Congress leader Rahul Gandhi addresses a press briefing in the presence of Jharkhand Chief Minister Hemant Soren, Bihar Deputy CM Tejashwi Yadav, Congress President Mallikarjun Kharge and Samajwadi Party (SP) chief Akhilesh Yadav after the conclusion of the Opposition leaders' meeting, in Patna on Friday. Image Credit: ANI

Ignore the doomsayers raining on the opposition unity efforts. As Lalu Prasad Yadav, fully recovered from his kidney transplant and back in full political form, said, "Yeh sab barsati medhak hain. Bhaag jayengey" (these are seasonal frogs who are croaking. They will run away after the rain).

Seventeen political parties, spanning from the south to the north of India, have come together on a common platform and vow to field a single candidate against the Bharatiya Janata Party (BJP) in all constituencies. This has certainly unsettled the BJP.

Two developments indicate the BJP's concern: their high-decibel attempt to discredit opposition unity and frantic efforts to secure new allies in the now dormant National Democratic Alliance. After the 2019 general elections, the BJP arrogantly shed allies, believing it was the dominant force in Indian politics.

In reality, the party's geographical influence has diminished after losing Karnataka, and they are now diligently courting potential allies, including those considered as "vote katua" (vote cutters), who function as the BJP's "B" team.

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This outreach is a direct result of the Patna meeting organised by Bihar Chief Minister Nitish Kumar, who has emerged as the "sootradhar" (thread holder) of opposition unity. Thanks to Kumar's extensive efforts and patience, the meeting showcased a perfect picture of opposition unity, even bringing Mamata Banerjee, Chief Minister of West Bengal, to the table with her longstanding rival Sitaram Yechury of the left.

Rahul Gandhi of the Congress party also shared the stage with Arvind Kejriwal, Chief Minister of Delhi and the supremo of the Aam Aadmi Party, despite the two parties' historic aversion to each other.

Notably, Gandhi realised the advantages of having Mallikaarjun Kharge as the party chief, as Kharge reprimanded Kejriwal in front of the other leaders for AAP's continuous attacks on the Congress. Gandhi, in turn, informed Kejriwal that Kharge's approval would be necessary for a one-on-one meeting.

Newfound comfort and camaraderie

Senior leaders present at the meeting conveyed to me that Gandhi displayed a newfound comfort and camaraderie with other leaders, a stark contrast to his previous reticence and unease. In Patna, Gandhi attentively listened to the other leaders, and this was warmly received, especially by Banerjee and Sharad Pawar of the NCP, who had previously preferred Sonia Gandhi, the former Congress President, as the lynchpin of opposition unity.

Kumar ensured that other senior leaders with prime ministerial ambitions understand that an effective opposition to the BJP requires the Congress. This realisation may have contributed to Gandhi's newfound ease.

While the meeting showcased crucial political chemistry, the opposition's focus was on the issues they aimed to tackle to defeat the BJP. The prominent idea, akin to Karnataka, was to vocalise support for local issues, essentially addressing the "bijli sadak paani" (electricity, roads, and water) concerns that significantly impact voters' lives.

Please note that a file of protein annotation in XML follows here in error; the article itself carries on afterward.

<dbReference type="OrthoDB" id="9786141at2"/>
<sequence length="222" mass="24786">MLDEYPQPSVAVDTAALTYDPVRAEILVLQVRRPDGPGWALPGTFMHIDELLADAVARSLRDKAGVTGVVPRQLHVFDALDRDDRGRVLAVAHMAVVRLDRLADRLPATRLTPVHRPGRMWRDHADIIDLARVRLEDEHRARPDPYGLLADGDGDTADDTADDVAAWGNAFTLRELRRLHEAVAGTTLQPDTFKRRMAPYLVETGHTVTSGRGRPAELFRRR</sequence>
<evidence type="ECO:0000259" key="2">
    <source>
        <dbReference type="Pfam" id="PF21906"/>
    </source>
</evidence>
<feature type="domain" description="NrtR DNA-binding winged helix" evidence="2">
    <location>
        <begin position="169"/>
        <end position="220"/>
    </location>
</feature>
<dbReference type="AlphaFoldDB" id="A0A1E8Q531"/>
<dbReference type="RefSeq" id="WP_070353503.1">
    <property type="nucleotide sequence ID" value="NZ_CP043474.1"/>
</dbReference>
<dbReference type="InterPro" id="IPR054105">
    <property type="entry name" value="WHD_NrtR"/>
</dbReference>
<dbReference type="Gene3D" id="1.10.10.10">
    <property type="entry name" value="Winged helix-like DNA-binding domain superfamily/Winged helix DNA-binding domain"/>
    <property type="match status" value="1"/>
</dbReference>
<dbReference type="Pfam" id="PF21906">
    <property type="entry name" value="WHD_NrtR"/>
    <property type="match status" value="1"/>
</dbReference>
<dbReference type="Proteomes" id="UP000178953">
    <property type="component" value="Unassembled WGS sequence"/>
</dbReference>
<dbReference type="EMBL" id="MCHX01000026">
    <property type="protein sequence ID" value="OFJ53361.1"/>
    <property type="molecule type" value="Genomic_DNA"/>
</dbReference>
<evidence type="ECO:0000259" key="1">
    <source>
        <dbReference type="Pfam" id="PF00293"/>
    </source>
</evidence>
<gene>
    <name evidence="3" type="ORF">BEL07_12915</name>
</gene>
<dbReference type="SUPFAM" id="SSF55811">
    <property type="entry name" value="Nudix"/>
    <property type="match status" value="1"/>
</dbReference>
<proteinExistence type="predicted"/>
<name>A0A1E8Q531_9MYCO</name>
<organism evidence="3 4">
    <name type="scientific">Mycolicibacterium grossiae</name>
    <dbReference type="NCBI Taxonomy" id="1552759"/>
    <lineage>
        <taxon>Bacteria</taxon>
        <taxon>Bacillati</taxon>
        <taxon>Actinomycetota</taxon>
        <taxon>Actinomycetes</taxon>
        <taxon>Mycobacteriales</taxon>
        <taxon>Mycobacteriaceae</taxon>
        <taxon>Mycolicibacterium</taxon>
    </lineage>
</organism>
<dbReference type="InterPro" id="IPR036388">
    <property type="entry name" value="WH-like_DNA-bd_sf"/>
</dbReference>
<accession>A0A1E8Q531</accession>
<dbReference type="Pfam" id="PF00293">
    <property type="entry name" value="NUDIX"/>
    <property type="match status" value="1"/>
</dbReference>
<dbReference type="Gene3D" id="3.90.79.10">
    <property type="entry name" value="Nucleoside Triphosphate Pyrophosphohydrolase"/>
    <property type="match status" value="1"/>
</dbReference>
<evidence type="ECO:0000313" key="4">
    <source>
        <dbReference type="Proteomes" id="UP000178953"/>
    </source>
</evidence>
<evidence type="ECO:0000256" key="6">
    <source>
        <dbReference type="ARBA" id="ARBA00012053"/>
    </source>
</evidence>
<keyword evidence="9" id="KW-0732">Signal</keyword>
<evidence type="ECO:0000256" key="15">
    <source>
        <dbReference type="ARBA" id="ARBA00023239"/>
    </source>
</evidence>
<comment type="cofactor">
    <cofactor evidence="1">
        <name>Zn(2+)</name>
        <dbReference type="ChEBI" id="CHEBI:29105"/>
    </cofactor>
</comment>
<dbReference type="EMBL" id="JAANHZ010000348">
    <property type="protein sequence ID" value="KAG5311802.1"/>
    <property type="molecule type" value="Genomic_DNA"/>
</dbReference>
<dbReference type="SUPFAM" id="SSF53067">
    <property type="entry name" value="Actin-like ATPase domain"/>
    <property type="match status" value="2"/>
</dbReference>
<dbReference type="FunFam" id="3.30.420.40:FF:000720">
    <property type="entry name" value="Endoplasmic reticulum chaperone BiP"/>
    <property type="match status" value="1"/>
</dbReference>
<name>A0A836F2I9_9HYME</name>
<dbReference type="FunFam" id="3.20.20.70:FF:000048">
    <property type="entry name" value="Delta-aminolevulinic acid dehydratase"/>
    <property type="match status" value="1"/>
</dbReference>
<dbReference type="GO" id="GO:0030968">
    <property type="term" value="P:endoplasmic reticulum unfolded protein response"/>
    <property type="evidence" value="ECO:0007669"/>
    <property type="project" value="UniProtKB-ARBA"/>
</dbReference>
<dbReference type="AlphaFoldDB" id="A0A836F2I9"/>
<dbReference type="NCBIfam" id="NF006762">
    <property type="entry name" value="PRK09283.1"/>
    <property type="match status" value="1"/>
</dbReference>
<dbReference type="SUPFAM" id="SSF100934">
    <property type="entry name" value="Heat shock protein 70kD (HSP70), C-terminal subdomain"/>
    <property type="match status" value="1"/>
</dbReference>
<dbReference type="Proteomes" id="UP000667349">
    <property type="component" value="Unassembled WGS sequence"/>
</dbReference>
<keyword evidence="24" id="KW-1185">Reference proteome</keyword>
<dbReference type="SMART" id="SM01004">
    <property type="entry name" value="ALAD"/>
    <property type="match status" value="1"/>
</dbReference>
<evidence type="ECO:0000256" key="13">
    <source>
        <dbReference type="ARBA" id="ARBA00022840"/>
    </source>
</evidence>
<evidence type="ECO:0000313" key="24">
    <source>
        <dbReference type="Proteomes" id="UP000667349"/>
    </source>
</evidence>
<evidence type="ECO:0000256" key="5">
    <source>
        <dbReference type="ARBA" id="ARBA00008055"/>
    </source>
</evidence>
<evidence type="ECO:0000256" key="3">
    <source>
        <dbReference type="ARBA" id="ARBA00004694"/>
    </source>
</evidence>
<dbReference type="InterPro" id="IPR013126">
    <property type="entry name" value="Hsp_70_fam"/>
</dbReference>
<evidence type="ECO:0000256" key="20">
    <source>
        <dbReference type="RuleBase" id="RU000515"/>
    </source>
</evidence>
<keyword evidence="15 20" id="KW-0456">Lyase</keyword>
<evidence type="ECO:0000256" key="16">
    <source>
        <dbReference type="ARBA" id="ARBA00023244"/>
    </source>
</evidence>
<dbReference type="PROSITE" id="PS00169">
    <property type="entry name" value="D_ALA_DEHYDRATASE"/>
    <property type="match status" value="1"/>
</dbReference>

Significant challenge for the BJP

Most leaders present, including heavyweight M.K. Stalin, Chief Minister of Tamil Nadu, were clear that the opposition must champion subaltern issues like conducting a caste census to ensure governance delivers to beneficiaries based on their actual representation in the census.

The opposition is aware that this poses a significant challenge for the BJP and is an integral aspect for the Rashtriya Swayamsevak Sangh (RSS), the BJP's ideological parent, which emphasises a united Hindu community.

One of the top leaders at the meeting, speaking to me, said, "The BJP and Modi ji are soaring high as global statesmen; they no longer care about the genuine issues of the overwhelmingly numerous poor people in India. The opposition knows that this is perhaps the last chance to break the BJP's stronghold; otherwise, most opposition leaders will face an ignoble retirement."

United fight against the BJP

This urgency serves as the glue holding the opposition together, fueled by the fear of their careers ending if the BJP returns to power and concerns over investigative agencies' overreach in cases against opposition leaders.

Rahul Gandhi, for instance, lost his parliamentary seat, his home for 19 years, and faces multiple defamation cases. This explains his readiness to join forces for a united fight against the BJP.

Two noteworthy points: Mayawati, the leader of the Bahujan Samaj Party (BSP), criticised the Patna meeting a day before it took place. Opposition leaders clarified that they didn't invite her due to her political difficulties, specifically her team "B" status with the BJP.

This marks a subdued end to Mayawati's trailblazing innings as a Dalit icon and four-time Chief Minister of Uttar Pradesh, India's most significant political state.

Lastly, a former poll strategist turned Yatra politician is now focused on sabotaging opposition unity at the BJP's behest, exemplifying the typical cycle of Indian politics.